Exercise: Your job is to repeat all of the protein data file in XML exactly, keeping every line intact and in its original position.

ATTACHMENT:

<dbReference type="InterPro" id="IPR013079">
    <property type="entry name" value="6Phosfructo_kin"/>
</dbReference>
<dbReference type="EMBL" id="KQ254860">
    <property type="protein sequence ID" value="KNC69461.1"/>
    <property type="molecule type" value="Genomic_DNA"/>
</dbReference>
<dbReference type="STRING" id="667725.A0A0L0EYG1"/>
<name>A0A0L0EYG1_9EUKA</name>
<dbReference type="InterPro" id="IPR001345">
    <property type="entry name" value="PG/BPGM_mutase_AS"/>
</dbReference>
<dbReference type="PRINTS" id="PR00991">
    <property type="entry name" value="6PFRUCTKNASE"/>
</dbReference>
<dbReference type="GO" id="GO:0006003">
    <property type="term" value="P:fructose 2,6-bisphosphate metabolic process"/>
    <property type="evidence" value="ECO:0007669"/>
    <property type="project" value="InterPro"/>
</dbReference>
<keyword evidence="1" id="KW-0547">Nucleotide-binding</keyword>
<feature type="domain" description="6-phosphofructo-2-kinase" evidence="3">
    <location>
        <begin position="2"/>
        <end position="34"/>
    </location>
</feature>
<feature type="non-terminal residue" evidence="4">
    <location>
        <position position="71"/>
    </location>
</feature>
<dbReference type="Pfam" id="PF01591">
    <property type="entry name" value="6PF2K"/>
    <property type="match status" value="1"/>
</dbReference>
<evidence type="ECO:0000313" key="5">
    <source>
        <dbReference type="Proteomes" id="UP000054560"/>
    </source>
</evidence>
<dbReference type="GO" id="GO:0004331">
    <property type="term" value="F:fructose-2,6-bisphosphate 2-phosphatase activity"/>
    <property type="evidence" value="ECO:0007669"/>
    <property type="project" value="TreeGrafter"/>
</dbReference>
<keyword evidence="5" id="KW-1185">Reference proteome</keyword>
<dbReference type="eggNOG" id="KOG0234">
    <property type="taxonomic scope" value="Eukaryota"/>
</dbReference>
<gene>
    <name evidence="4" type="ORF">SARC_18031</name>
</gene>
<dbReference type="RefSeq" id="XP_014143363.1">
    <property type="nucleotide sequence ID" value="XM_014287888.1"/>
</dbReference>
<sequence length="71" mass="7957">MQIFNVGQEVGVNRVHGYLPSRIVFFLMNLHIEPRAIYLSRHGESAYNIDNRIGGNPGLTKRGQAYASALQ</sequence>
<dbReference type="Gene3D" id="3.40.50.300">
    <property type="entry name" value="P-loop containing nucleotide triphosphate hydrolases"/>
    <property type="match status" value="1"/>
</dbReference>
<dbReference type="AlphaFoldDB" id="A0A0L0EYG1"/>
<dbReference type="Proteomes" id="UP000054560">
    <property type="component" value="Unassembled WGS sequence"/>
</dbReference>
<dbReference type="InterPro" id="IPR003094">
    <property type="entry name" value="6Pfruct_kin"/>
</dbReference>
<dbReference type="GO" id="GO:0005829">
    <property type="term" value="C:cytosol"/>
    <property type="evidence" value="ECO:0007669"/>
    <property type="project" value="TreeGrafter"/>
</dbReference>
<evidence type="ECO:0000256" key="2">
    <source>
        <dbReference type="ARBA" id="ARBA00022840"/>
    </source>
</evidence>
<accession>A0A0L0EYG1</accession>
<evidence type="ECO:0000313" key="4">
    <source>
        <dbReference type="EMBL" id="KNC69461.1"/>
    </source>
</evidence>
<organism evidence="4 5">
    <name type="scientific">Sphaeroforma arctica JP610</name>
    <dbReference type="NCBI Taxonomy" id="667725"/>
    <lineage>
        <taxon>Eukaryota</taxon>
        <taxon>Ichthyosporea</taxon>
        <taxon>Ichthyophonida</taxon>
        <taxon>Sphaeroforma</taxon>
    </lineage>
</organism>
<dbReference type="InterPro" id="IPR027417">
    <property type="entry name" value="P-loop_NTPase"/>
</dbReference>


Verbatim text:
<dbReference type="InterPro" id="IPR013079">
    <property type="entry name" value="6Phosfructo_kin"/>
</dbReference>
<dbReference type="EMBL" id="KQ254860">
    <property type="protein sequence ID" value="KNC69461.1"/>
    <property type="molecule type" value="Genomic_DNA"/>
</dbReference>
<dbReference type="STRING" id="667725.A0A0L0EYG1"/>
<name>A0A0L0EYG1_9EUKA</name>
<dbReference type="InterPro" id="IPR001345">
    <property type="entry name" value="PG/BPGM_mutase_AS"/>
</dbReference>
<dbReference type="PRINTS" id="PR00991">
    <property type="entry name" value="6PFRUCTKNASE"/>
</dbReference>
<dbReference type="GO" id="GO:0006003">
    <property type="term" value="P:fructose 2,6-bisphosphate metabolic process"/>
    <property type="evidence" value="ECO:0007669"/>
    <property type="project" value="InterPro"/>
</dbReference>
<keyword evidence="1" id="KW-0547">Nucleotide-binding</keyword>
<feature type="domain" description="6-phosphofructo-2-kinase" evidence="3">
    <location>
        <begin position="2"/>
        <end position="34"/>
    </location>
</feature>
<feature type="non-terminal residue" evidence="4">
    <location>
        <position position="71"/>
    </location>
</feature>
<dbReference type="Pfam" id="PF01591">
    <property type="entry name" value="6PF2K"/>
    <property type="match status" value="1"/>
</dbReference>
<evidence type="ECO:0000313" key="5">
    <source>
        <dbReference type="Proteomes" id="UP000054560"/>
    </source>
</evidence>
<dbReference type="GO" id="GO:0004331">
    <property type="term" value="F:fructose-2,6-bisphosphate 2-phosphatase activity"/>
    <property type="evidence" value="ECO:0007669"/>
    <property type="project" value="TreeGrafter"/>
</dbReference>
<keyword evidence="5" id="KW-1185">Reference proteome</keyword>
<dbReference type="eggNOG" id="KOG0234">
    <property type="taxonomic scope" value="Eukaryota"/>
</dbReference>
<gene>
    <name evidence="4" type="ORF">SARC_18031</name>
</gene>
<dbReference type="RefSeq" id="XP_014143363.1">
    <property type="nucleotide sequence ID" value="XM_014287888.1"/>
</dbReference>
<sequence length="71" mass="7957">MQIFNVGQEVGVNRVHGYLPSRIVFFLMNLHIEPRAIYLSRHGESAYNIDNRIGGNPGLTKRGQAYASALQ</sequence>
<dbReference type="Gene3D" id="3.40.50.300">
    <property type="entry name" value="P-loop containing nucleotide triphosphate hydrolases"/>
    <property type="match status" value="1"/>
</dbReference>
<dbReference type="AlphaFoldDB" id="A0A0L0EYG1"/>
<dbReference type="Proteomes" id="UP000054560">
    <property type="component" value="Unassembled WGS sequence"/>
</dbReference>
<dbReference type="InterPro" id="IPR003094">
    <property type="entry name" value="6Pfruct_kin"/>
</dbReference>
<dbReference type="GO" id="GO:0005829">
    <property type="term" value="C:cytosol"/>
    <property type="evidence" value="ECO:0007669"/>
    <property type="project" value="TreeGrafter"/>
</dbReference>
<evidence type="ECO:0000256" key="2">
    <source>
        <dbReference type="ARBA" id="ARBA00022840"/>
    </source>
</evidence>
<accession>A0A0L0EYG1</accession>
<evidence type="ECO:0000313" key="4">
    <source>
        <dbReference type="EMBL" id="KNC69461.1"/>
    </source>
</evidence>
<organism evidence="4 5">
    <name type="scientific">Sphaeroforma arctica JP610</name>
    <dbReference type="NCBI Taxonomy" id="667725"/>
    <lineage>
        <taxon>Eukaryota</taxon>
        <taxon>Ichthyosporea</taxon>
        <taxon>Ichthyophonida</taxon>
        <taxon>Sphaeroforma</taxon>
    </lineage>
</organism>
<dbReference type="InterPro" id="IPR027417">
    <property type="entry name" value="P-loop_NTPase"/>
</dbReference>